As in many developing countries, young people in Kenya and Senegal (aged 10–20) account for about 25 percent of the population. To ensure their future contribution to their countries, it is of vital strategic importance to safeguard their welfare. Rapid social change in both countries exposes youth to sexual and reproductive health (RH) risks, including unintended pregnancy, sexually transmitted infections including HIV, and sexual violence. Beginning in 1999, the Population Council’s FRONTIERS program conducted operations research studies that tested the feasibility, acceptability, and cost of a public-sector, multisectoral intervention to enhance young people’s RH knowledge and behavior. Study findings showed improvement in young people's RH behavior and knowledge, successful engagement of government ministries, and increased understanding of RH needs among communities. Communities and the participating ministries in Kenya and Senegal expressed interest in incorporating elements from these interventions into their routine operations. FRONTIERS and its local partners launched follow-up projects in both countries to adapt, expand, institutionalize, and scale up the activities. This brief describes the processes involved in institutionalizing and scaling up the multisectoral interventions.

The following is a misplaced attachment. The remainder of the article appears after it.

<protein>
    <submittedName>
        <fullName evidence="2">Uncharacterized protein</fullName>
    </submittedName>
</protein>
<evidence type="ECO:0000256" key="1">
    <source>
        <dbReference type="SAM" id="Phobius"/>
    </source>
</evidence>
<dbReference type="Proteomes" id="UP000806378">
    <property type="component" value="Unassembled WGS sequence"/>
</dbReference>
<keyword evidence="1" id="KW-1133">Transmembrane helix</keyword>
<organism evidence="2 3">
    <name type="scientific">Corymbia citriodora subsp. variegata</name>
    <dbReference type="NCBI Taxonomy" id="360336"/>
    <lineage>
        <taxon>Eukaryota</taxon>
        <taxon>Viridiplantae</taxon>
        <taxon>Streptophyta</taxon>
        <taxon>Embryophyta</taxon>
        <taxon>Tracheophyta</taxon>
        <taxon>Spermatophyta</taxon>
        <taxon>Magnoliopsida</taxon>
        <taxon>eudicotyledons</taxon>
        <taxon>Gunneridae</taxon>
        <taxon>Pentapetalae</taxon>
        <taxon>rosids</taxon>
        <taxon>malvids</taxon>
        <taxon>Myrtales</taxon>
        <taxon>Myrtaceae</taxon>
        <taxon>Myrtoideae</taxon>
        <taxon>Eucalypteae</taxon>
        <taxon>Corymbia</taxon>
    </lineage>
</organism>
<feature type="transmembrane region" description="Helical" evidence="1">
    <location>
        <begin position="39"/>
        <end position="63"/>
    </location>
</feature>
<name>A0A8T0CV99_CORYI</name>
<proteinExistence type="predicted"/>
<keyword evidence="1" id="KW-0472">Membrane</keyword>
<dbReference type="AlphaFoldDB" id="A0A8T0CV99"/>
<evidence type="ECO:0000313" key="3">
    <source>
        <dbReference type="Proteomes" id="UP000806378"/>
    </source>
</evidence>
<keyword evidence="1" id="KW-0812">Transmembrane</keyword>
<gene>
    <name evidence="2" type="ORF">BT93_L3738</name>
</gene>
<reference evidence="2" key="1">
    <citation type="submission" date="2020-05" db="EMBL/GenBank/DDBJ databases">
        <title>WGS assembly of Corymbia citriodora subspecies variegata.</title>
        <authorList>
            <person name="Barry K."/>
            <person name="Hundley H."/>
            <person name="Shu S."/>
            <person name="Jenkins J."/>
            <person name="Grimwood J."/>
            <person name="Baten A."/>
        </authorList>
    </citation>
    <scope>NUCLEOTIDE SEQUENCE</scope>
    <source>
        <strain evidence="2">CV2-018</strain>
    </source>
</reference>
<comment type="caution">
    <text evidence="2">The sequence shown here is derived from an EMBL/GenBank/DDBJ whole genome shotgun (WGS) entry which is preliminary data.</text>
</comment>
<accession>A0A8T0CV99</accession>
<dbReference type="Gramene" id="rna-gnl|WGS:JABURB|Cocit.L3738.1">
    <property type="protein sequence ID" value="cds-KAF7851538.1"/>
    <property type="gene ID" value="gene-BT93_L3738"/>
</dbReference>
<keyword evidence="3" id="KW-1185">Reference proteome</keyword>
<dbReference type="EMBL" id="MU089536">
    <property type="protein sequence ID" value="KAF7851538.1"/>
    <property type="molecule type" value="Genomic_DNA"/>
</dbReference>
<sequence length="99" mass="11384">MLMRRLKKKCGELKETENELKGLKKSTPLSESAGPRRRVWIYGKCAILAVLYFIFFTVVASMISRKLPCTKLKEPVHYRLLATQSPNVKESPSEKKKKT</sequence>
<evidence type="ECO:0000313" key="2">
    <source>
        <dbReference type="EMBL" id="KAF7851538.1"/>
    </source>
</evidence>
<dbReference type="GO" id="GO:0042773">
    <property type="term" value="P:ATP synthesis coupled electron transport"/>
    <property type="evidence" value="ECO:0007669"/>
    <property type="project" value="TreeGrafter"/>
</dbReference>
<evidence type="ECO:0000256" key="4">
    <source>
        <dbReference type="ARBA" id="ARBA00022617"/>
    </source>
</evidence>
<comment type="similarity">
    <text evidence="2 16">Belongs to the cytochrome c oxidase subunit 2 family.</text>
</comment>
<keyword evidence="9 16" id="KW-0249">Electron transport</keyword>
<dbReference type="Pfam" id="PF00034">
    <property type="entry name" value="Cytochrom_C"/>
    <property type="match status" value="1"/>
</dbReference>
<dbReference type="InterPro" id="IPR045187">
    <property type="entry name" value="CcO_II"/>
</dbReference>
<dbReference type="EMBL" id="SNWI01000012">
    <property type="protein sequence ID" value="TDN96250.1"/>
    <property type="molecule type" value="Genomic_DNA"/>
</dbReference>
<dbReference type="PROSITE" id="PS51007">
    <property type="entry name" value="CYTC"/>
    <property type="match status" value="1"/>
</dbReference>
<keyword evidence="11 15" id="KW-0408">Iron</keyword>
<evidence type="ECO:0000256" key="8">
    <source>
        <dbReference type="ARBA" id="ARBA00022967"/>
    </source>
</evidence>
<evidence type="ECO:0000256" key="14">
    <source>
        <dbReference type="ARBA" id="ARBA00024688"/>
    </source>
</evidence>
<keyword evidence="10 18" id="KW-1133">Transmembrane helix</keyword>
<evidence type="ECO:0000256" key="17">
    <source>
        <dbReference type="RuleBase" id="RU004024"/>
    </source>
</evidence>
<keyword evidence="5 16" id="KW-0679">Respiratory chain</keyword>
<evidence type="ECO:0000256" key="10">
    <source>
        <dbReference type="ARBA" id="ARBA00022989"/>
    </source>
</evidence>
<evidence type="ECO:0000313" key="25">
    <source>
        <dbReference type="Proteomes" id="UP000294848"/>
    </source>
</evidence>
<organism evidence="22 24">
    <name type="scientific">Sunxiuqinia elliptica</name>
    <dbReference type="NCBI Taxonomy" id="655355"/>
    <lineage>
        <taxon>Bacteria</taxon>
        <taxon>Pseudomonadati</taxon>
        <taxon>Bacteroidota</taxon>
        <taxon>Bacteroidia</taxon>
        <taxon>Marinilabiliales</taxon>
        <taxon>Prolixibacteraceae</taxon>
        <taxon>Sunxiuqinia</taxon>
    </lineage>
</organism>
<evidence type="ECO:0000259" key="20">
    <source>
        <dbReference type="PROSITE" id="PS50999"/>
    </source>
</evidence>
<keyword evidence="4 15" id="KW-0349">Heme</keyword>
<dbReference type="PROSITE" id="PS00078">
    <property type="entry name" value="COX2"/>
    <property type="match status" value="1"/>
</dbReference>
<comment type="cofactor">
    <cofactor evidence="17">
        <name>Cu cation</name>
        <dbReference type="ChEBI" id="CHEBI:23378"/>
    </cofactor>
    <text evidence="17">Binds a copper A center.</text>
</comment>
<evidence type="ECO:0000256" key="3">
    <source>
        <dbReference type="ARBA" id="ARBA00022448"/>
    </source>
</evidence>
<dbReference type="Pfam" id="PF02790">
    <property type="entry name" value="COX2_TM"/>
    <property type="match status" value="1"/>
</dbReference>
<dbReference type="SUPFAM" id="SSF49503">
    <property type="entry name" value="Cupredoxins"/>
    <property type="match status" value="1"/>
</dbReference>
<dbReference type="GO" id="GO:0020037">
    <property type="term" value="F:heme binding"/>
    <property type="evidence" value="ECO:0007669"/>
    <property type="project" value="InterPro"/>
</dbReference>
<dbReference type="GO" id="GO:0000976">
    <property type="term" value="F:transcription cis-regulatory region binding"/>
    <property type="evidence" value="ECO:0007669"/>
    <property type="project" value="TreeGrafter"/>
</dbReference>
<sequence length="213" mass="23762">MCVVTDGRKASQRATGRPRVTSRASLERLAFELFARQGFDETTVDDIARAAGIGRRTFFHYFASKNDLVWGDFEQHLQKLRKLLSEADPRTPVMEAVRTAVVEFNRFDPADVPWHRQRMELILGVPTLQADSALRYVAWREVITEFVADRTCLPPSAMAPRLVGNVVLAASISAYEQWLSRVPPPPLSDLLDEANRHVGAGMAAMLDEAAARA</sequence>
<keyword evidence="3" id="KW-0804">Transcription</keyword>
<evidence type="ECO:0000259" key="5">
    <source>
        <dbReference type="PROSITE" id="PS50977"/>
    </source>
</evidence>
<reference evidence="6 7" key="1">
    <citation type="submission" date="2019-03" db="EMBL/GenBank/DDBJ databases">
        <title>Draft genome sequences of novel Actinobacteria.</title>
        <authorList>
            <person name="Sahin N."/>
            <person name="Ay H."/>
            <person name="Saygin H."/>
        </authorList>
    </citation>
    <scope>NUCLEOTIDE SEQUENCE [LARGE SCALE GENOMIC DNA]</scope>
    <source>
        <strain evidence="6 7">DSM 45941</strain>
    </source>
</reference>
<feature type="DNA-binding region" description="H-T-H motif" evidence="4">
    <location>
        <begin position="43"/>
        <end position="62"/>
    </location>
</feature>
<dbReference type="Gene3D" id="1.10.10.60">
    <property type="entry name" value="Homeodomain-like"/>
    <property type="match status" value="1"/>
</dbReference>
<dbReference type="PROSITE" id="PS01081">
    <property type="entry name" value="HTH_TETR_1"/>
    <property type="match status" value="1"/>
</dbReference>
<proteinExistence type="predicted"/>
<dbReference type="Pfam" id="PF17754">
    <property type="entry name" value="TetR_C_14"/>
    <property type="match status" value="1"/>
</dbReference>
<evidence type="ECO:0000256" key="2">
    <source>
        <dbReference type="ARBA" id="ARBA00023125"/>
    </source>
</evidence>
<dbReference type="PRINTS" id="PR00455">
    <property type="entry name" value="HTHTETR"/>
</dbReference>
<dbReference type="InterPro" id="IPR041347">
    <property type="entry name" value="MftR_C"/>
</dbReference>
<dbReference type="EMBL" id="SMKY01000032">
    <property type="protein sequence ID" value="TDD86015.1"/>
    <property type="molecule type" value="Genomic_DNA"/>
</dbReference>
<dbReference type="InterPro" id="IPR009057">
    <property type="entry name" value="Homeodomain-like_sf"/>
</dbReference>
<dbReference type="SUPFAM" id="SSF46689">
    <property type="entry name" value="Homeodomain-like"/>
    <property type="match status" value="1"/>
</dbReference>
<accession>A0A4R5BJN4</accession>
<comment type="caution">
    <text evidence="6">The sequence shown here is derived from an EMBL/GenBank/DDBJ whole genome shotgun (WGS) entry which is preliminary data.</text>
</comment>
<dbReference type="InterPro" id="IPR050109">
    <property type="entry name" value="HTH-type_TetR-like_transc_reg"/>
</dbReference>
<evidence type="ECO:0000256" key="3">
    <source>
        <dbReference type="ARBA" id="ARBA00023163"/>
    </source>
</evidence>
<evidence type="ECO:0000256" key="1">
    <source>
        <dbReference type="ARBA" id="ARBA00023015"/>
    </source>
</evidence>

Joyce, Stephanie, Ian Askew, Anta Fall Diagne, Nafissatou J. Diop, and Humphres Evelia. 2008. "Multisectoral youth RH interventions: The scale-up process in Kenya and Senegal," FRONTIERS Program Brief. Washington, DC: Population Council.
Frontiers in Reproductive Health
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